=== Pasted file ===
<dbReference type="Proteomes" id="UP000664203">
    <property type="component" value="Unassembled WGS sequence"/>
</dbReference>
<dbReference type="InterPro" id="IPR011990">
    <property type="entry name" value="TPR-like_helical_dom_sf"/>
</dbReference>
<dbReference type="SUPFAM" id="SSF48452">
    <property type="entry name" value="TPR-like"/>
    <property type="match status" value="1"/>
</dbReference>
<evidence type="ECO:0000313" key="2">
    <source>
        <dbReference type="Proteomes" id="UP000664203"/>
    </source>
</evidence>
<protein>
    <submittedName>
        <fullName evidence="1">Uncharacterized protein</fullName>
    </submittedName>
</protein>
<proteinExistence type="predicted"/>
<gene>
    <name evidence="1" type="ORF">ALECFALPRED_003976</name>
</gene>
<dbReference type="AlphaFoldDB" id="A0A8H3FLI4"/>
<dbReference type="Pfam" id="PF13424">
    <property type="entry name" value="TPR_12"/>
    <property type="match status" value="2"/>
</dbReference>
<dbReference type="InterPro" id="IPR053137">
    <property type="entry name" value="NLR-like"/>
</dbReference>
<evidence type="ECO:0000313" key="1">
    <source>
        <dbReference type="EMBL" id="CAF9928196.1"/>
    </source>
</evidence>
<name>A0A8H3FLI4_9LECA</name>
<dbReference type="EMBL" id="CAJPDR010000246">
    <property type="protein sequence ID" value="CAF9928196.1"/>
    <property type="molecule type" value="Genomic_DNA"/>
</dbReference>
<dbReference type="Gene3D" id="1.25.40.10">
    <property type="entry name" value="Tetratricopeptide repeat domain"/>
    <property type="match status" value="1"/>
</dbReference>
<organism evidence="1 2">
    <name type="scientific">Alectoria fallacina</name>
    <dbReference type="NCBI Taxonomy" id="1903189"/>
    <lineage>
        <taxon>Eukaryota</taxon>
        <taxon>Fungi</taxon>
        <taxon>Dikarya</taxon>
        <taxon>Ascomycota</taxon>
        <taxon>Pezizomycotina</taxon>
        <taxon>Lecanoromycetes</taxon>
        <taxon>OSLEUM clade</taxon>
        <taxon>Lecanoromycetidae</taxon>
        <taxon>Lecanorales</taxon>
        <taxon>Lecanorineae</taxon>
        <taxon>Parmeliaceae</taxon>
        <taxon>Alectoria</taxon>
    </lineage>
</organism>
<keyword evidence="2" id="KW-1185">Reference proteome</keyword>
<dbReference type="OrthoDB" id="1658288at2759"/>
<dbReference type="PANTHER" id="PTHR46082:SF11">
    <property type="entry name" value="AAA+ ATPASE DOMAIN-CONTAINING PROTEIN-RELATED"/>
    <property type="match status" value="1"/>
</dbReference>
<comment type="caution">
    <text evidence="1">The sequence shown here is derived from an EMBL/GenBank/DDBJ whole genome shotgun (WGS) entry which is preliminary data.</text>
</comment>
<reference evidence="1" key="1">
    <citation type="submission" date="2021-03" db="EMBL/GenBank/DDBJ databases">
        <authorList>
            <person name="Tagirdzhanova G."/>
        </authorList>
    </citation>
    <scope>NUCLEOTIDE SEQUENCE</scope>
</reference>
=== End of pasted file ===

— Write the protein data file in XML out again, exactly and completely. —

<dbReference type="Proteomes" id="UP000664203">
    <property type="component" value="Unassembled WGS sequence"/>
</dbReference>
<dbReference type="InterPro" id="IPR011990">
    <property type="entry name" value="TPR-like_helical_dom_sf"/>
</dbReference>
<dbReference type="SUPFAM" id="SSF48452">
    <property type="entry name" value="TPR-like"/>
    <property type="match status" value="1"/>
</dbReference>
<evidence type="ECO:0000313" key="2">
    <source>
        <dbReference type="Proteomes" id="UP000664203"/>
    </source>
</evidence>
<protein>
    <submittedName>
        <fullName evidence="1">Uncharacterized protein</fullName>
    </submittedName>
</protein>
<proteinExistence type="predicted"/>
<gene>
    <name evidence="1" type="ORF">ALECFALPRED_003976</name>
</gene>
<dbReference type="AlphaFoldDB" id="A0A8H3FLI4"/>
<dbReference type="Pfam" id="PF13424">
    <property type="entry name" value="TPR_12"/>
    <property type="match status" value="2"/>
</dbReference>
<dbReference type="InterPro" id="IPR053137">
    <property type="entry name" value="NLR-like"/>
</dbReference>
<evidence type="ECO:0000313" key="1">
    <source>
        <dbReference type="EMBL" id="CAF9928196.1"/>
    </source>
</evidence>
<name>A0A8H3FLI4_9LECA</name>
<dbReference type="EMBL" id="CAJPDR010000246">
    <property type="protein sequence ID" value="CAF9928196.1"/>
    <property type="molecule type" value="Genomic_DNA"/>
</dbReference>
<dbReference type="Gene3D" id="1.25.40.10">
    <property type="entry name" value="Tetratricopeptide repeat domain"/>
    <property type="match status" value="1"/>
</dbReference>
<organism evidence="1 2">
    <name type="scientific">Alectoria fallacina</name>
    <dbReference type="NCBI Taxonomy" id="1903189"/>
    <lineage>
        <taxon>Eukaryota</taxon>
        <taxon>Fungi</taxon>
        <taxon>Dikarya</taxon>
        <taxon>Ascomycota</taxon>
        <taxon>Pezizomycotina</taxon>
        <taxon>Lecanoromycetes</taxon>
        <taxon>OSLEUM clade</taxon>
        <taxon>Lecanoromycetidae</taxon>
        <taxon>Lecanorales</taxon>
        <taxon>Lecanorineae</taxon>
        <taxon>Parmeliaceae</taxon>
        <taxon>Alectoria</taxon>
    </lineage>
</organism>
<keyword evidence="2" id="KW-1185">Reference proteome</keyword>
<dbReference type="OrthoDB" id="1658288at2759"/>
<dbReference type="PANTHER" id="PTHR46082:SF11">
    <property type="entry name" value="AAA+ ATPASE DOMAIN-CONTAINING PROTEIN-RELATED"/>
    <property type="match status" value="1"/>
</dbReference>
<comment type="caution">
    <text evidence="1">The sequence shown here is derived from an EMBL/GenBank/DDBJ whole genome shotgun (WGS) entry which is preliminary data.</text>
</comment>
<reference evidence="1" key="1">
    <citation type="submission" date="2021-03" db="EMBL/GenBank/DDBJ databases">
        <authorList>
            <person name="Tagirdzhanova G."/>
        </authorList>
    </citation>
    <scope>NUCLEOTIDE SEQUENCE</scope>
</reference>